University of Western Australia and Aalto University
w/ Oron Catts and Ionat Zurr
This machine artwork by Oron Catts, Ionat Zurr, and myself was made possible by SymbioticA at the University of Western Australia; Biofilia, Base for Biological Arts, Aalto University, Finland; the State of Western Australia through the Department of Culture and the Arts; and a second version by the Cranbrook Museum of Art.
Zurr and Catts are best known for their dual effort, the Tissue Culture and Art Project, as well as SymbioticA, the Center for Excellence in Biological Arts, which is a life sciences laboratory for cultural critique housed within the School of Anatomy and Biology at UWA. It is one of the earliest of its kind--since its inception in 2000, SymbioticA has been a formative influence on the public exhibition of living media, and on the foundation of ethics surrounding applications of biology knowledge.
"The Mechanism of Life" has been exhibited internationally at The Powerhouse Museum, Sydney, Australia; The Science Gallery, Dublin, Ireland; the Cranbrook Museum of Art, Bloomfield Hills, MI; ZKM | Center for Art and Media Karlsruhe, Germany; and the Salamanca Art Center, Hobart, Tasmania.
From curator Nina Samuel:
The Mechanism of Life references a book of the same title, written in 1911 by Stéphane Leduc. The French biologist became famous for his invention of the term “Synthetic Biology,” a newly emerging field that triggers hopes, fears and utopian visions by promising to create and design life from scratch, an idea grounded in the tradition of the artist-scientist as second God. Leduc tried to prove that life is a chemical process and proposed a series of experiments showing the emergence of life-like phenomena of different degrees of complexity. “The most important characteristic of a living being is its form,” he noted. While inorganic beings tend to develop “straight lines, planes and regular angles,” living organisms would show “curved surfaces and round angles.” Leduc was convinced that morphology was the decisive means to distinguish the dead from the living.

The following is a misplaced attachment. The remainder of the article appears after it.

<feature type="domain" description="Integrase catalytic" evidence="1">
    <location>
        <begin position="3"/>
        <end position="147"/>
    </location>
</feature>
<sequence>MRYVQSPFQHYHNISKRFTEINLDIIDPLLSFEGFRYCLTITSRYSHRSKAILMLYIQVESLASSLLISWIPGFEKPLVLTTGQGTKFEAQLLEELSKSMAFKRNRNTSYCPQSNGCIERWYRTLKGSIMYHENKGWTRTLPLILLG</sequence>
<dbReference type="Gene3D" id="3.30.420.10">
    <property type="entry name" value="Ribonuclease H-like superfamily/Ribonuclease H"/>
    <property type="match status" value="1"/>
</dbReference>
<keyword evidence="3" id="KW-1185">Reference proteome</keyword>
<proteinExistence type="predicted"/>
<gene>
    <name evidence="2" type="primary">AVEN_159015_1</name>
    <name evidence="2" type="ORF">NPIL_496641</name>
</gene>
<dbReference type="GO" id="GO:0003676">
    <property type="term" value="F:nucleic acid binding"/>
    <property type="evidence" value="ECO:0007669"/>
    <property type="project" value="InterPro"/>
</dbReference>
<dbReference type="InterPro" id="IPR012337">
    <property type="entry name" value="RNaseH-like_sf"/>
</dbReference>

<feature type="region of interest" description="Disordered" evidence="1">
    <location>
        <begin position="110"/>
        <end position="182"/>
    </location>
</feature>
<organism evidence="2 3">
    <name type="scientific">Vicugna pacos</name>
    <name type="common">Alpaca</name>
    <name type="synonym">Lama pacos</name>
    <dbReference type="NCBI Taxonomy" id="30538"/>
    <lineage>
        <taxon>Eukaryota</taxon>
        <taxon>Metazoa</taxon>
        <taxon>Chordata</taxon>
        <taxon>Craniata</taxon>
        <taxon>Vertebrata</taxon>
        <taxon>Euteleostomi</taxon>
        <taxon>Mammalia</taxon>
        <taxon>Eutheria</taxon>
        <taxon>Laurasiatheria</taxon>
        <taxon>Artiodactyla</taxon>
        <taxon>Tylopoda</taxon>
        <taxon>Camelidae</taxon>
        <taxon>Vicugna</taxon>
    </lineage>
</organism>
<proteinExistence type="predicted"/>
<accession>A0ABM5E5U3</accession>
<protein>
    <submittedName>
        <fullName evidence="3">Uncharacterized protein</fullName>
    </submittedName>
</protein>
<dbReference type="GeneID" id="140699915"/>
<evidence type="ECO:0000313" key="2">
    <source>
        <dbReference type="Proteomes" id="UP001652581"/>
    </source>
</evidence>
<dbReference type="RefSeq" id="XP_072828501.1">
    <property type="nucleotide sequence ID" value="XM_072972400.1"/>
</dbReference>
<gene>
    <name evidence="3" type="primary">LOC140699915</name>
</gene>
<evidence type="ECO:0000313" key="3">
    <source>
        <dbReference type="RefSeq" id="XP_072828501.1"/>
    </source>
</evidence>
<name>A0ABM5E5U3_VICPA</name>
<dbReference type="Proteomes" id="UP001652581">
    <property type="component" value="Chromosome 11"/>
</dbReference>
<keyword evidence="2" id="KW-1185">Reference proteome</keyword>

Over one hundred years later, Catts, Zurr and Van Sice reappropriate and automatize one of Leduc’s chemical experiments, his proto-cell protocol. Initially, the work seems to re-enact Leduc’s morphological argument that living phenomena may be verified by means of their form: Using another currently hyped technology, 3D printing, the machine creates droplets that resemble cells with membrane and nuclei. An image becomes the visual evidence for life. However, the spectacle soon comes to its tragic end, or, in the words of the artists: “they last for a few moments before succumbing to entropy and dissolving into a murky liquid, much like life…”
Photo Credit Ian Hobbs. Shown as exhibited at the Powerhouse Museum, Sydney, AU, 2013.
Catts, Zurr, and Van Sice, 2013, The Mechanism of Life v2.0: After Stephane Leduc,
Photo Credit Ian Hobbs. Detail of the Mechanism of Life: After Stephane Leduc, shown as exhibited at the Powerhouse Museum, Sydney, AU, 2013.
A reproduction from Stephane Leduc's 1911 text, The Mechanism of Life, showing his comparison of dynamics in fluid droplets to cell division, mitosis.
Photo Credit Ian Hobbs. Detail of the Mechanism of Life: After Stephane Leduc, a plate of protocells, shown as exhibited at the Powerhouse Museum, Sydney, AU, 2013.